Chive Flowers and other Edible Flowers

Chive Flowers

Chive Flowers

What would your family or friends say if you served a salad with flowers adorning it? Try it…A good way to add color to a salad is to add edible flowers. I have a pot with chives growing on my deck and they are blooming with purple flowers. Not only do the purple flowers look pretty, but I can snip them off and throw them in my salad for a very mild onion-y flavor! They also create a good conversation piece and interest by kids and adults!

Another flower that will be blooming soon is nasturtium. For those of you who attended the Fat Moon Mother’s Day brunch (which was unbelievably delicious), your kids were able to plant one for you in a decorated pot. Nasturtiums are easy to grow, an edible flower and they are a natural pest repellent. Plant near squash, pumpkins, radishes and cabbages and it will help repel white flies, squash bugs, and striped pumpkin beetles.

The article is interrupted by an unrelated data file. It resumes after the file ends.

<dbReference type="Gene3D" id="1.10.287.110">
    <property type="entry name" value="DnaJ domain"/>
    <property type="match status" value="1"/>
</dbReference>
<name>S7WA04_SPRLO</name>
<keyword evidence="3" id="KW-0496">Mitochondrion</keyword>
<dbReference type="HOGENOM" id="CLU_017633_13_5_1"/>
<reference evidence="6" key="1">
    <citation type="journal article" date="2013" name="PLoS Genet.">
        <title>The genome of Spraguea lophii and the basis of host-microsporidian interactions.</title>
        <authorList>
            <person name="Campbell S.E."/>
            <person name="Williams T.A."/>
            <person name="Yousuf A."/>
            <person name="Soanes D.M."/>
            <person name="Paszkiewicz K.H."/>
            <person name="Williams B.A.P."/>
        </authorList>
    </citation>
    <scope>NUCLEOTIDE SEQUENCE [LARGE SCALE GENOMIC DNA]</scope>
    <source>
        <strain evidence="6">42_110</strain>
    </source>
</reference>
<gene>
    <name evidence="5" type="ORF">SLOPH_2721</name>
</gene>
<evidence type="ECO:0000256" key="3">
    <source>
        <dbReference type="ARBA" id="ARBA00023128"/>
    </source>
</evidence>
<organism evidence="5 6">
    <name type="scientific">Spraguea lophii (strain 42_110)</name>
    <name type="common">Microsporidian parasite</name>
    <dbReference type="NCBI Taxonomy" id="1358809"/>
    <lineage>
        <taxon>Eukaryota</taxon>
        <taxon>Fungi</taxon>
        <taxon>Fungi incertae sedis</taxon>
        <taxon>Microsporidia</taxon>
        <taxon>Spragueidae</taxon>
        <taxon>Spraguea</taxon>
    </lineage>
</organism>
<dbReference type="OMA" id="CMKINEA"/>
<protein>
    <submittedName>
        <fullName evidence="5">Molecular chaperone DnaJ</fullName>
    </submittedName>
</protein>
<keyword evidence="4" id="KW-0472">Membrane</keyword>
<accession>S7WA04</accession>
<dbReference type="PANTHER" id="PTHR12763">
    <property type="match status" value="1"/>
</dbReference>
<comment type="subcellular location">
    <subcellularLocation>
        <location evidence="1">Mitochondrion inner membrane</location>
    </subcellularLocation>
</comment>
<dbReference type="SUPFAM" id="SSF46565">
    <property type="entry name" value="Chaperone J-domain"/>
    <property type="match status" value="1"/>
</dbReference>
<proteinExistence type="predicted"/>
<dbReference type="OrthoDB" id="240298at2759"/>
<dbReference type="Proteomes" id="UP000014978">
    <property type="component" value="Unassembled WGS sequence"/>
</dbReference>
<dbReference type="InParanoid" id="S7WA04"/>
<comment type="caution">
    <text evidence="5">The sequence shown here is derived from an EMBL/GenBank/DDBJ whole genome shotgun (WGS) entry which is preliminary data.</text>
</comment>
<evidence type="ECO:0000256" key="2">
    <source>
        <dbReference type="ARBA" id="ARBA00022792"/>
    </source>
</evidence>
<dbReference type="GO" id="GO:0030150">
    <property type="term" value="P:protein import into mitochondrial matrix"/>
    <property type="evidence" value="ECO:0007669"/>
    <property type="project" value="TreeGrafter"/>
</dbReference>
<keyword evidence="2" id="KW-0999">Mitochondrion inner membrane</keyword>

These are just a few edible flowers. If you’re interested in learning more, check out the Fat Moon Farm class on Flowers You Can Eat?

Reminder: do not eat edible flowers that have been treated with pesticides – purchase from a reputable source – Fat Moon is currently selling Chives.  Edible Flower info and tips and when they bloom.

Culinary Tip: Garnish a cake or pastry with sugared edible flowers.

How to make sugared flowers:

      1. Start with clean, dry edible flowers
      2. Slightly beat egg white (RD tip for food safety: use powdered egg whites) – I find that adding a little water to loosen the egg white works best
      3. Paint (with a thin paint brush) a thin layer of egg white on the flower pedals.
      4. Coat with superfine sugar aka caster sugar. (can buy in supermarket or make it yourself by placing granulated white sugar in food process and process until very fine, ~ 30 seconds)
      5. Let dry – can take up to 3-5 days, depending on the weather (if it’s humid it will take on the longer side!)
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